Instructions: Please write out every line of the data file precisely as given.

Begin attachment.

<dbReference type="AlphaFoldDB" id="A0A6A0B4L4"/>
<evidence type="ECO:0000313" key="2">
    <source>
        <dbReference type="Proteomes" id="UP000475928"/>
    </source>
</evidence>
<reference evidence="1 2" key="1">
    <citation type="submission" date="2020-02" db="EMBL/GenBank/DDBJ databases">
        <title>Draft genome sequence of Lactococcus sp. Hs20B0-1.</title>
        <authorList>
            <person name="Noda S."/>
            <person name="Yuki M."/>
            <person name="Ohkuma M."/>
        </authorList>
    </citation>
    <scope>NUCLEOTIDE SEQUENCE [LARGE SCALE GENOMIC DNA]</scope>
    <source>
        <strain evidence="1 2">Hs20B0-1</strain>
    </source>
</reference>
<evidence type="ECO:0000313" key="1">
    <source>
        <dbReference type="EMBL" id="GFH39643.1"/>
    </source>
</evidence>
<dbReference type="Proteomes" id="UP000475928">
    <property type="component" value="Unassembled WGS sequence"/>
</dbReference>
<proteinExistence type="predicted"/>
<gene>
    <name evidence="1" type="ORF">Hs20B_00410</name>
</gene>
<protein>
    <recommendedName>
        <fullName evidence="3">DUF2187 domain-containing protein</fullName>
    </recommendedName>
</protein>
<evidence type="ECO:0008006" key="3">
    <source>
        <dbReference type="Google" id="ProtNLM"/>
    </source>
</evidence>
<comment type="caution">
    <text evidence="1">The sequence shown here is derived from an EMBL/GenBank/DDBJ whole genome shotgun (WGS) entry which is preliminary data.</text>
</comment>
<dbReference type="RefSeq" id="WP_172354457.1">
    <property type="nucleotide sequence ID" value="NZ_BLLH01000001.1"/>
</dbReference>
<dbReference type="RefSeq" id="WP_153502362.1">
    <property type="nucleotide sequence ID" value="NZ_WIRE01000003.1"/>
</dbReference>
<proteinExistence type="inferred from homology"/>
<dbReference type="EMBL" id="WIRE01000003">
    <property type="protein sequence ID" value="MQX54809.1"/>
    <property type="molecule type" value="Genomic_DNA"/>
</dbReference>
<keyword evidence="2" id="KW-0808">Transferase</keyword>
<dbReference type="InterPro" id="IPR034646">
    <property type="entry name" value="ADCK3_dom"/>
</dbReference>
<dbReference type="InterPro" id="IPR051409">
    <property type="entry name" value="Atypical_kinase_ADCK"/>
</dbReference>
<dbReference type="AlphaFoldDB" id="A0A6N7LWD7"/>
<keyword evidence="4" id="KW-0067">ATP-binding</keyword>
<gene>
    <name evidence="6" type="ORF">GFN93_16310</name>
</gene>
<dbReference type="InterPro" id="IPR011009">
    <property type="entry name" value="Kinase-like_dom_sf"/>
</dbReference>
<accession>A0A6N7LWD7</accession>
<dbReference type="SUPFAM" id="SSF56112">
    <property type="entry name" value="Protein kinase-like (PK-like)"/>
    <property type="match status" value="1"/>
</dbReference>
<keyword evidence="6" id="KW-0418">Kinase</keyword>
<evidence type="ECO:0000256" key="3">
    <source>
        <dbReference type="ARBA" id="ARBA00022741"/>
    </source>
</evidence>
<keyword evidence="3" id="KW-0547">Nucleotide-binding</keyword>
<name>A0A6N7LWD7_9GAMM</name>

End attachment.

<dbReference type="AlphaFoldDB" id="A0A6A0B4L4"/>
<evidence type="ECO:0000313" key="2">
    <source>
        <dbReference type="Proteomes" id="UP000475928"/>
    </source>
</evidence>
<reference evidence="1 2" key="1">
    <citation type="submission" date="2020-02" db="EMBL/GenBank/DDBJ databases">
        <title>Draft genome sequence of Lactococcus sp. Hs20B0-1.</title>
        <authorList>
            <person name="Noda S."/>
            <person name="Yuki M."/>
            <person name="Ohkuma M."/>
        </authorList>
    </citation>
    <scope>NUCLEOTIDE SEQUENCE [LARGE SCALE GENOMIC DNA]</scope>
    <source>
        <strain evidence="1 2">Hs20B0-1</strain>
    </source>
</reference>
<evidence type="ECO:0000313" key="1">
    <source>
        <dbReference type="EMBL" id="GFH39643.1"/>
    </source>
</evidence>
<dbReference type="Proteomes" id="UP000475928">
    <property type="component" value="Unassembled WGS sequence"/>
</dbReference>
<proteinExistence type="predicted"/>
<gene>
    <name evidence="1" type="ORF">Hs20B_00410</name>
</gene>
<protein>
    <recommendedName>
        <fullName evidence="3">DUF2187 domain-containing protein</fullName>
    </recommendedName>
</protein>
<evidence type="ECO:0008006" key="3">
    <source>
        <dbReference type="Google" id="ProtNLM"/>
    </source>
</evidence>
<comment type="caution">
    <text evidence="1">The sequence shown here is derived from an EMBL/GenBank/DDBJ whole genome shotgun (WGS) entry which is preliminary data.</text>
</comment>
<dbReference type="RefSeq" id="WP_172354457.1">
    <property type="nucleotide sequence ID" value="NZ_BLLH01000001.1"/>
</dbReference>
<dbReference type="RefSeq" id="WP_153502362.1">
    <property type="nucleotide sequence ID" value="NZ_WIRE01000003.1"/>
</dbReference>
<proteinExistence type="inferred from homology"/>
<dbReference type="EMBL" id="WIRE01000003">
    <property type="protein sequence ID" value="MQX54809.1"/>
    <property type="molecule type" value="Genomic_DNA"/>
</dbReference>
<keyword evidence="2" id="KW-0808">Transferase</keyword>
<dbReference type="InterPro" id="IPR034646">
    <property type="entry name" value="ADCK3_dom"/>
</dbReference>
<dbReference type="InterPro" id="IPR051409">
    <property type="entry name" value="Atypical_kinase_ADCK"/>
</dbReference>
<dbReference type="AlphaFoldDB" id="A0A6N7LWD7"/>
<keyword evidence="4" id="KW-0067">ATP-binding</keyword>
<gene>
    <name evidence="6" type="ORF">GFN93_16310</name>
</gene>
<dbReference type="InterPro" id="IPR011009">
    <property type="entry name" value="Kinase-like_dom_sf"/>
</dbReference>
<accession>A0A6N7LWD7</accession>
<dbReference type="SUPFAM" id="SSF56112">
    <property type="entry name" value="Protein kinase-like (PK-like)"/>
    <property type="match status" value="1"/>
</dbReference>
<keyword evidence="6" id="KW-0418">Kinase</keyword>
<evidence type="ECO:0000256" key="3">
    <source>
        <dbReference type="ARBA" id="ARBA00022741"/>
    </source>
</evidence>
<keyword evidence="3" id="KW-0547">Nucleotide-binding</keyword>
<name>A0A6N7LWD7_9GAMM</name>